Taking the Plunge

Remember those “picnic quilt” fabrics I showed you a couple of weeks ago? Here’s a reminder:

You can read the post about my fabric selections here if you wish to revisit it.

My plan was to make a test block of the pattern I had in mind. I usually do this to confirm that my vision for a quilt is sound and that the fabrics work well with the pattern design. Turns out making a test block was impossible — because the quilt design is not made of blocks.

I’ll show you what I mean. This was the pattern that inspired my purchase of fabrics:

It’s a free pattern from Cloud 9 Fabrics called Ribbon Box. I saw it recently on a website advertising a new line of fabric for Cloud 9 called “Hidden Thicket” by Leah Duncan. Eight prints from the line were showcased in the design featuring four vertical and four horizontal “ribbons” weaving in and out. It’s on the small side for a lap quilt or throw, finishing at 45″ x 59″.

Over the last few years I’ve seen several quilt patterns with interweaving ribbons but none of them grabbed me like this one did. A bit more research revealed an earlier version, also a free pattern from Cloud 9 Fabrics, dating to 2014 and a subsequent version dating to 2017. Designed by Michelle Engel Bencsko, the first quilt featured 12 different prints — six vertical and six horizontal ribbons — and the second one featured six prints used twice, both quilts finishing at 55″ x 63″. This is the 2017 version:

I much prefer the most recent version and decided to make it — with one significant change. I’m making my quilt larger by adding 3″ to every side of the quilt. My version will finish at 51″ x 65″ — still a bit small on the throw/lap quilt side but it will certainly suffice.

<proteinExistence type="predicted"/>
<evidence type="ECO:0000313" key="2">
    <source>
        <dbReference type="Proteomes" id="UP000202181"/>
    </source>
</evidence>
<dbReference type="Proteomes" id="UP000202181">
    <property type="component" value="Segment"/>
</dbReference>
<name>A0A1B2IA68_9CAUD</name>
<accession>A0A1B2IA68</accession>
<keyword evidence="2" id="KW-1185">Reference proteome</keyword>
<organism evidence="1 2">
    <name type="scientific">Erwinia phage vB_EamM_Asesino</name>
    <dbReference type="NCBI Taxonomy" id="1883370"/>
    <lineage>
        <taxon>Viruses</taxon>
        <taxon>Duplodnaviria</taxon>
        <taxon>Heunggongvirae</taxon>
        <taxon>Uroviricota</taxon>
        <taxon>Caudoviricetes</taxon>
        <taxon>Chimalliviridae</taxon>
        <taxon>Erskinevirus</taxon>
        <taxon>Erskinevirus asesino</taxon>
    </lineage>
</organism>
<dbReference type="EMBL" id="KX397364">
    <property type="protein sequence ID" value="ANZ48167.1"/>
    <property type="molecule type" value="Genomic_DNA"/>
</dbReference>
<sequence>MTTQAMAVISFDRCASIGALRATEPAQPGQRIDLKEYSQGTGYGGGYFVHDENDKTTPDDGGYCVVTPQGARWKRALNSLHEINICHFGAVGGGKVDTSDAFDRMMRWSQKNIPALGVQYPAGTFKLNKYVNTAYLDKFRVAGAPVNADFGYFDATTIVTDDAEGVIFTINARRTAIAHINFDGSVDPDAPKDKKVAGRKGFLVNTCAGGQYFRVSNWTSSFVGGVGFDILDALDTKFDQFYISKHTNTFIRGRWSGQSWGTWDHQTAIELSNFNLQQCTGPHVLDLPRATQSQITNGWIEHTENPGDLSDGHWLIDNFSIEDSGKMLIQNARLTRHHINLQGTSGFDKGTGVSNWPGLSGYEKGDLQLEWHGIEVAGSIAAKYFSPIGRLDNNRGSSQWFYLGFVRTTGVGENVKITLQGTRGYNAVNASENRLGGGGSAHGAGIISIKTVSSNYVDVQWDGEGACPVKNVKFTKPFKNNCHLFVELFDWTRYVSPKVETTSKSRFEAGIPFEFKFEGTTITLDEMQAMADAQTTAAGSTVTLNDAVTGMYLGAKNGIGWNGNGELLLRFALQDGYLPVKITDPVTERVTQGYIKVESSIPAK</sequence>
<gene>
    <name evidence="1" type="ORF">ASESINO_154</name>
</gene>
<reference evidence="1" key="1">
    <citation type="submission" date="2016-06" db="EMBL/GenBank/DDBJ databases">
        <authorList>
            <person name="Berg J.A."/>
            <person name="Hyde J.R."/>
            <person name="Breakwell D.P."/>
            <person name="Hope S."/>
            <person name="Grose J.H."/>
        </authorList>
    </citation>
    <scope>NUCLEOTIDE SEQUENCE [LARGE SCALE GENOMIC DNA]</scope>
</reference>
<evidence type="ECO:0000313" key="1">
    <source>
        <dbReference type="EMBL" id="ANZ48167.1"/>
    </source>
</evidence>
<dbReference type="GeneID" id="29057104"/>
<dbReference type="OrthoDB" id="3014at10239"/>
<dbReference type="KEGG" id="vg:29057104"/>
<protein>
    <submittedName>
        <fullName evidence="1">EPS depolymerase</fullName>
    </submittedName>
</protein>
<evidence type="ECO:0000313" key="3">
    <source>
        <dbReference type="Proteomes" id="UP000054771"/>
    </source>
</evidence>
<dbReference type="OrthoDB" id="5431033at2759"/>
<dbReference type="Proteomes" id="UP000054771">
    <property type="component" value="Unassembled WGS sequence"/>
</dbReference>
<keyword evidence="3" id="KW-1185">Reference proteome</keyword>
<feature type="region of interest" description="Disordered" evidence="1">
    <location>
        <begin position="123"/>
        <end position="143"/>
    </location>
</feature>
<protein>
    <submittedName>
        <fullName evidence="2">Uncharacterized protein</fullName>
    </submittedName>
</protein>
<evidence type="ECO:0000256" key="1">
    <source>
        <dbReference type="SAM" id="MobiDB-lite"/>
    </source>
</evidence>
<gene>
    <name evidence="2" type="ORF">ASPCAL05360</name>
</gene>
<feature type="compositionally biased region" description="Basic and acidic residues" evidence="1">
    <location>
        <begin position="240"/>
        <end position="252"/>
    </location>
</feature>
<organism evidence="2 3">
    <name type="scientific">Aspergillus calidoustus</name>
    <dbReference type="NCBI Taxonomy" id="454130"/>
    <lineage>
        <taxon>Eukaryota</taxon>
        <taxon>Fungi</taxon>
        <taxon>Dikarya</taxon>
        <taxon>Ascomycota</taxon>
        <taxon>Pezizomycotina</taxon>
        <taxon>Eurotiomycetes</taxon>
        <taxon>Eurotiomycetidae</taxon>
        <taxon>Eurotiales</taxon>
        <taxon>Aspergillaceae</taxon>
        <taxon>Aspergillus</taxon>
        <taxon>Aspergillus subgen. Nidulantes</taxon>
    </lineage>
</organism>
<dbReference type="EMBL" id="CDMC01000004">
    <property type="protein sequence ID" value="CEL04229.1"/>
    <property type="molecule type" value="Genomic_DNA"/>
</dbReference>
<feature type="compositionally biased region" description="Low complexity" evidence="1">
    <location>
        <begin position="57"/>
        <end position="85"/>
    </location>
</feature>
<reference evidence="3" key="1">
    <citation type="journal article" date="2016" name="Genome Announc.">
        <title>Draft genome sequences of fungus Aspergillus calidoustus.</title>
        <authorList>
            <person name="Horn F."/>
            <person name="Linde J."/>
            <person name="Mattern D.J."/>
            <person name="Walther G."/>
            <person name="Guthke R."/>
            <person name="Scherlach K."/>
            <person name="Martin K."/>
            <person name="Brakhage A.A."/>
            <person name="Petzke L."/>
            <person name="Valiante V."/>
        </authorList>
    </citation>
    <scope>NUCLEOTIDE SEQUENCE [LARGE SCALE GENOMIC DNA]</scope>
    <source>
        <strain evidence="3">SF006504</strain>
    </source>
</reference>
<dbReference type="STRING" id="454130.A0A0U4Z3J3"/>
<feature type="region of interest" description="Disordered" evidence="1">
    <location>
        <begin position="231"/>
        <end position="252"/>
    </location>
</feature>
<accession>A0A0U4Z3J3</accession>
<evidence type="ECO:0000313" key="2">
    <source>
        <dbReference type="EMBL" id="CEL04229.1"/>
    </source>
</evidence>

Since making a test block was not doable, I had to commit to forging ahead with the entire quilt. Friends, I took the plunge. Here’s a little over half of it:

That black floral  fabric at the bottom of the picture (the third horizontal ribbon) was an afterthought. I played around with the eight fabrics you saw in the first photo and determined that I needed another dark print to achieve the balance I was seeking in value and scale. This one is a companion print from the “Fruit Loop” line by BasicGrey for Moda. I found all of these fabrics at Montavilla Sewing Center in Lake Oswego OR, where I teach.

I can’t wait to show you the rest of the quilt. I’m almost done with it but garden duty is pulling me away. When I return with the finished quilt top, I’ll tell you about a major change I made in the way the quilt is constructed. I think you’ll be interested in the whys and wherefores!




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8 Responses to Taking the Plunge

  1. Christine Savage says:

    Can you use a jelly roll?

  2. Diane says:

    This is such a different but very fun pattern!

  3. Colleen C. says:

    I am really liking this, Dawn! Not my usual wheelhouse (as you well know), but I’m loving the emphasis on the chosen fabrics. It is calming too with all of the white space.

    Have you given thought to how you are going to have it quilted? It seems like that choice would be especially impactful on a quilt such as this one. I’m looking forward to seeing the finished product!

    • Dawn says:

      Hi Colleen! This pattern is not in my usual wheelhouse either but somehow it spoke to me. Go figure! As for the quilting, I am thinking of clouds.

      • Dawn says:

        On the other hand, the quilt definitely has a contemporary vibe so maybe I should go with something more modern . . .

  4. Valerie Womack says:

    Coming along nicely; can’t wait to see the finished project. I really have liked every quilt that you have made! Now that I’m retired, I hope to finish at least one top a month. Fingers crossed!!

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